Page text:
Video

Meat rules need relaxing, say some Alberta producers and hunters

Sending his animals to be killed at a slaughterhouse is the worst part of Takota Coen’s work as a young producer. He’s advocating for a change to the rules that force him to do it.

Current laws only allow sale of meat from animals killed in approved slaughterhouses

Takota Coen is advocating for the right to sell the meat of animals that have been slaughtered on his farm. (Josee St-Onge/CBC)

Homegrown is a series that looks at how Alberta's local movement is changing buying habits, connecting people and shaping communities. Share your story ideas with the Homegrown team by writing to  josee.st-onge@cbc.ca

Sending his animals to be killed at a slaughterhouse is the worst part of Takota Coen's work as a young producer. He's advocating for a change to the rules that force him to do it. 

"All producers struggle with the stress that their animals have to go through on butcher day," said Coen, who raises cows, pigs, and chickens on his family farm near Camrose, Alta.

"It's very challenging for us to see them go through that. All the hard work that we've done to care for them and to make sure that all their needs are looked after, and on the last day, it gets thrown out."

Alberta's Meat Inspection Act requires all animals destined for sale to be killed and processed in a provincially approved slaughterhouse.

The law also applies to animals that have been killed on a hunt, meaning that restaurants aren't allowed to sell wild game to their customers.

It's time to rethink those rules, said Kevin Kossowan, an Edmonton hunter and filmmaker.

"A baby step would be to allow progressive restaurants that want to bring those flavours and ingredients into their kitchens, allow them a one-off, or some type of annual thing, to allow people to wrap their minds around it culturally," said Kossowan. 

Kevin Kossowan believes there is an opportunity to expand peoples' choices at restaurants with a seasonal addition of wild meat. 1:33

Stressful transportation

Coen is asking for the right to harvest his animals on his farm, which would eliminate the need to transport them to a slaughterhouse. 

"There's just no way that you can load an animal on a trailer and drive it down the highway at 100 km/h without there being some stress involved."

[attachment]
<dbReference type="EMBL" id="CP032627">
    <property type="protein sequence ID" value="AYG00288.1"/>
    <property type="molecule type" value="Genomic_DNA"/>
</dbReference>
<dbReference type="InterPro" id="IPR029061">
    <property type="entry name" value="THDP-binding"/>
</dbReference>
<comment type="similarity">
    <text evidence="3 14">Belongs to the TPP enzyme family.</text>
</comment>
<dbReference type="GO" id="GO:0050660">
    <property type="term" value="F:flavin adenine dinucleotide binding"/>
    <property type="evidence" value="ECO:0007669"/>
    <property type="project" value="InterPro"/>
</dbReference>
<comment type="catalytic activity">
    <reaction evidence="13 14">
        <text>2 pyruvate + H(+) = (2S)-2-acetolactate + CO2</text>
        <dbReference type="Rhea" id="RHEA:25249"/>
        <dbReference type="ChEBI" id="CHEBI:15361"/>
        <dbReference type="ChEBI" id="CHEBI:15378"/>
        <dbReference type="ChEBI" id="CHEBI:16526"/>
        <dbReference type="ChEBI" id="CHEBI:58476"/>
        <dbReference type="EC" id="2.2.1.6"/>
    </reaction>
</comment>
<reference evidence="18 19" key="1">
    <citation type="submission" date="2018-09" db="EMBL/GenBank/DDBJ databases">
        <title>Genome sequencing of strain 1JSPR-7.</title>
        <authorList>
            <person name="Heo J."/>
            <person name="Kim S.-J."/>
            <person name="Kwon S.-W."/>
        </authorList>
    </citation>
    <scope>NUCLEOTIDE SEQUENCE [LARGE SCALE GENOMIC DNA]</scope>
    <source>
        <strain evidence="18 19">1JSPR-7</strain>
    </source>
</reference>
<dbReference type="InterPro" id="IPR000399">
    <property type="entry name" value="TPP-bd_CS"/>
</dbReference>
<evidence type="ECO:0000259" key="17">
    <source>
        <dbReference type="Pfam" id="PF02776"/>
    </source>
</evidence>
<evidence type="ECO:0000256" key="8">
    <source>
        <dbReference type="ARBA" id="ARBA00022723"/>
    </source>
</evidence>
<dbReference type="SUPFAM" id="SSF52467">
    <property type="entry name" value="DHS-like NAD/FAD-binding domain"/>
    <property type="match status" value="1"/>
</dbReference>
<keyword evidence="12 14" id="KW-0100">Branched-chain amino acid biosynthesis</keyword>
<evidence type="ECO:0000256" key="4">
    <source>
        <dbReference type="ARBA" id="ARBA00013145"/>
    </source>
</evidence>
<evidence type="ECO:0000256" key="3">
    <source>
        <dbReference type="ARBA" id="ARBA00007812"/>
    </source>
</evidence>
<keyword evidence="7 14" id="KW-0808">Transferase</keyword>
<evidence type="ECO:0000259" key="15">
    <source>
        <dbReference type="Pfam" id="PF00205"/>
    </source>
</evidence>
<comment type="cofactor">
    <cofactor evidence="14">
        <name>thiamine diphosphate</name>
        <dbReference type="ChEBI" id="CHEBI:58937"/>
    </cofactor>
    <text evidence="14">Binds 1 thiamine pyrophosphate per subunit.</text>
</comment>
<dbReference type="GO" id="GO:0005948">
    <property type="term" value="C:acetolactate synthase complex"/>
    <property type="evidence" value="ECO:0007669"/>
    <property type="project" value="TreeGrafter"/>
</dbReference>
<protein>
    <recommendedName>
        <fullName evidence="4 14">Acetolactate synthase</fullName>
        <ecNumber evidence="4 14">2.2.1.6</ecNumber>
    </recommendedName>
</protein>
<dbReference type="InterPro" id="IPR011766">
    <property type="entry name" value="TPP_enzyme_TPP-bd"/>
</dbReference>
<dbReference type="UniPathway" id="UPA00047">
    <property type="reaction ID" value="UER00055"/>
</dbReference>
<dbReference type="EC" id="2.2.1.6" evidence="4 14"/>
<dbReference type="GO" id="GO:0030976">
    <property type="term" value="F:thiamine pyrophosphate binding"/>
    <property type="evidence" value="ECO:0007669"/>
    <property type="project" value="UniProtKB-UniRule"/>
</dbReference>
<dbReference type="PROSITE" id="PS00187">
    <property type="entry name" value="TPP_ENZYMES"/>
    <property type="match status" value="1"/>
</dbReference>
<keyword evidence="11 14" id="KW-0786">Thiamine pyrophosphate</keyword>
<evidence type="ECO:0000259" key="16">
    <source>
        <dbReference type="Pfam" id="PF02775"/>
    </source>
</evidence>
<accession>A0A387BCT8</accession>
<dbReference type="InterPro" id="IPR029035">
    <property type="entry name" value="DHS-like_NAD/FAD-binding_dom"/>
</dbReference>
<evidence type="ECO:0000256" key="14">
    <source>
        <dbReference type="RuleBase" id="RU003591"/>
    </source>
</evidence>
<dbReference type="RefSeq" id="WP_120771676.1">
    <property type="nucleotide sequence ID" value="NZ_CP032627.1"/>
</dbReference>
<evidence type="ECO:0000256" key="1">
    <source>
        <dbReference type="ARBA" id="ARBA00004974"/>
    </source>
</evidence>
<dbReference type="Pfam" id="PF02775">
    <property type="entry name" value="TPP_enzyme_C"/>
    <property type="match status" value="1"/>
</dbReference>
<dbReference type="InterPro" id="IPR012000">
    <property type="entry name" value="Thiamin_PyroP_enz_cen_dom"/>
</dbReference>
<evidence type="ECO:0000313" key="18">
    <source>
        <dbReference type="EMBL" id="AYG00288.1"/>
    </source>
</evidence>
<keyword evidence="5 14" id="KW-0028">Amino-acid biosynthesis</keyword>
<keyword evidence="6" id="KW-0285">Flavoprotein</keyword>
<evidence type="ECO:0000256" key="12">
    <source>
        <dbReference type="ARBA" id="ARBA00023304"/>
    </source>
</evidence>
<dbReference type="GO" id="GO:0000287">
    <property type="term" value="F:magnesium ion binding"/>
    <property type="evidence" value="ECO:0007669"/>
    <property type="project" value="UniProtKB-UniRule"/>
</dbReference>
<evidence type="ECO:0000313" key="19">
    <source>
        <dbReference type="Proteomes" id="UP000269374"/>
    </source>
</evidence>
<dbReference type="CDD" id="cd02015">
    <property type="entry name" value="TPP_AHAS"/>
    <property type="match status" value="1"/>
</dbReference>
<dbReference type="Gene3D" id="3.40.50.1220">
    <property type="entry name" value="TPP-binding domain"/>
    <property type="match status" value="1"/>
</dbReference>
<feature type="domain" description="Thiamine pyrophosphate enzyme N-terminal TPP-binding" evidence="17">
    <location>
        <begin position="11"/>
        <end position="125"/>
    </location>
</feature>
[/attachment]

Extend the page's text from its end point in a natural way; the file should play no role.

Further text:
When the animals experience stress, they release hormones like adrenalin which taints the meat, Coen explained. 

He's reaching out to other producers to start a conversation about how the rules could be amended to allow producers to harvest their animals on the farm.

"We're open to discussing the Alberta-specific context, meeting with other producers, starting a dialogue around this, but with the goal being a stress-free humane harvest for animals in Alberta," he said. 

Coen has launched an online campaign to spark a dialogue with people connected to the meat industry. 

Different provinces, different rules

The government is not currently looking to change the guidelines for the slaughter of meat intended for sale, according to Alberta Agriculture.

The rules are different in other provinces.

In Saskatchewan, livestock raised and slaughtered on-farm can be sold directly to a consumer at the farm. 

"This allowance is based on the consumer being aware that the meat is not inspected and has the right to make a decision to purchase or not," government spokesperson Dale Hunter said in an emailed statement.

In British Columbia, producers can obtain different classes of slaughter licences that allow them to sell animals that were killed on-farm.

A class E licence, for example, allows on-farm slaughter for direct sale to consumers.

Sales are restricted to the region in which the meat was produced and operators are only permitted to slaughter their own animals.

One of those models could be adopted in Alberta, or the province could design its own system, Coen suggested.  

"The more options consumers have, the more robust of a local food system we're going to have."

Cultural shift

Changing the status quo when it comes to meat rules will require a cultural shift, said Kossowan.

"Our law would have to evolve a lot, and people's thinking would have to evolve a lot."

Takota Coen would like to see regulations changed so he could harvest his animals on his farm instead of transporting them to his closest abattoir. 2:56

While selling wild game to customers may seem strange in Alberta, moose meat is a regular fixture on menus in Newfoundland.

Hunters need to obtain a wild game licence from the province. They can sell moose meat to anyone who holds a wild meat service licence.

Brenda O'Reilly, who owns O'Reilly's Pub in St.John's, offers several moose dishes on her menu.

"For me, it's always been about promoting local food, and moose is a part of that," said O'Reilly.

"I personally think it's great meat. Tourists love it, but the locals really love it. It's a great tradition in Newfoundland."

Moose meat is so popular that sourcing it is a challenge.

Moose is an important game animal in Newfoundland, with approximately 22,000 being harvested yearly, according to the province's Fisheries and Land Resources department. (gssafaris.com)

"We can only buy as much moose as we can get from whoever wants to part with their moose," said O'Reilly. 

Alberta could look at implementing a similar system for some species, said Kossowan.

Introducing wild meat in Alberta's restaurants could also help educate people about the environment.

"If people cared more about the species that live in those places, they would probably care more about the land that we have," he said.

About the Author

Josee St-Onge

Journalist

Josee St-Onge is a journalist with CBC Edmonton. She has also reported in French for Radio-Canada in Alberta and Saskatchewan. Reach her at josee.st-onge@cbc.ca